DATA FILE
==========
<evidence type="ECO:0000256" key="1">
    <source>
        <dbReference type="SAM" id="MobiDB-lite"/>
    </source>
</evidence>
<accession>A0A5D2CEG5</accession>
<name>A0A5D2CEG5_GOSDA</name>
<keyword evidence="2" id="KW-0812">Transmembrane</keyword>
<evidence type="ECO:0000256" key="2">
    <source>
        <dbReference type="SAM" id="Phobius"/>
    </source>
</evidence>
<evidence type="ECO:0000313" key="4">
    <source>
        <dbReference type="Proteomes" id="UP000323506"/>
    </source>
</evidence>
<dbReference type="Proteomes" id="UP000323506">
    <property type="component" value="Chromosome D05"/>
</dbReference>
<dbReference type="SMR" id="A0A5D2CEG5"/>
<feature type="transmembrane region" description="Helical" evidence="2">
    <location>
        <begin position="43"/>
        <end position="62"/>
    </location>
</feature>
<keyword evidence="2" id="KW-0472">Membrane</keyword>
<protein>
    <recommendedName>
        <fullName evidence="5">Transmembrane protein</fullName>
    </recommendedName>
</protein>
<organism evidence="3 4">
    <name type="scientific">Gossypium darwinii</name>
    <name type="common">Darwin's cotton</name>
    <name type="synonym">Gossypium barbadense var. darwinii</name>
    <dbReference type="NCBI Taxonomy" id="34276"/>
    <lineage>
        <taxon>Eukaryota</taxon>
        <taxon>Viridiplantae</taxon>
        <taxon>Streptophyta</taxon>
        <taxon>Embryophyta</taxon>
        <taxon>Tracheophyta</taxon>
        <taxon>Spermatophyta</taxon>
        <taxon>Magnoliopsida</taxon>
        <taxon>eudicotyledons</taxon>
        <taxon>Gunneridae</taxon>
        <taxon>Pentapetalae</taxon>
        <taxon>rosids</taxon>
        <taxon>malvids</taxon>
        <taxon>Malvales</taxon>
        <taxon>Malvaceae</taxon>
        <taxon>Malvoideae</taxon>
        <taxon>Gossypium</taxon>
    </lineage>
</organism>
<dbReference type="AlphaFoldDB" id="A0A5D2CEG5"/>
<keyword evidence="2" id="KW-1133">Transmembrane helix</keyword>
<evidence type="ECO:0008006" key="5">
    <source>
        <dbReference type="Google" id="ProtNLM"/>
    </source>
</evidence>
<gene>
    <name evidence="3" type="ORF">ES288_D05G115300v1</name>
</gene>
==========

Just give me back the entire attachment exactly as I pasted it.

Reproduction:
<evidence type="ECO:0000256" key="1">
    <source>
        <dbReference type="SAM" id="MobiDB-lite"/>
    </source>
</evidence>
<accession>A0A5D2CEG5</accession>
<name>A0A5D2CEG5_GOSDA</name>
<keyword evidence="2" id="KW-0812">Transmembrane</keyword>
<evidence type="ECO:0000256" key="2">
    <source>
        <dbReference type="SAM" id="Phobius"/>
    </source>
</evidence>
<evidence type="ECO:0000313" key="4">
    <source>
        <dbReference type="Proteomes" id="UP000323506"/>
    </source>
</evidence>
<dbReference type="Proteomes" id="UP000323506">
    <property type="component" value="Chromosome D05"/>
</dbReference>
<dbReference type="SMR" id="A0A5D2CEG5"/>
<feature type="transmembrane region" description="Helical" evidence="2">
    <location>
        <begin position="43"/>
        <end position="62"/>
    </location>
</feature>
<keyword evidence="2" id="KW-0472">Membrane</keyword>
<protein>
    <recommendedName>
        <fullName evidence="5">Transmembrane protein</fullName>
    </recommendedName>
</protein>
<organism evidence="3 4">
    <name type="scientific">Gossypium darwinii</name>
    <name type="common">Darwin's cotton</name>
    <name type="synonym">Gossypium barbadense var. darwinii</name>
    <dbReference type="NCBI Taxonomy" id="34276"/>
    <lineage>
        <taxon>Eukaryota</taxon>
        <taxon>Viridiplantae</taxon>
        <taxon>Streptophyta</taxon>
        <taxon>Embryophyta</taxon>
        <taxon>Tracheophyta</taxon>
        <taxon>Spermatophyta</taxon>
        <taxon>Magnoliopsida</taxon>
        <taxon>eudicotyledons</taxon>
        <taxon>Gunneridae</taxon>
        <taxon>Pentapetalae</taxon>
        <taxon>rosids</taxon>
        <taxon>malvids</taxon>
        <taxon>Malvales</taxon>
        <taxon>Malvaceae</taxon>
        <taxon>Malvoideae</taxon>
        <taxon>Gossypium</taxon>
    </lineage>
</organism>
<dbReference type="AlphaFoldDB" id="A0A5D2CEG5"/>
<keyword evidence="2" id="KW-1133">Transmembrane helix</keyword>
<evidence type="ECO:0008006" key="5">
    <source>
        <dbReference type="Google" id="ProtNLM"/>
    </source>
</evidence>
<gene>
    <name evidence="3" type="ORF">ES288_D05G115300v1</name>
</gene>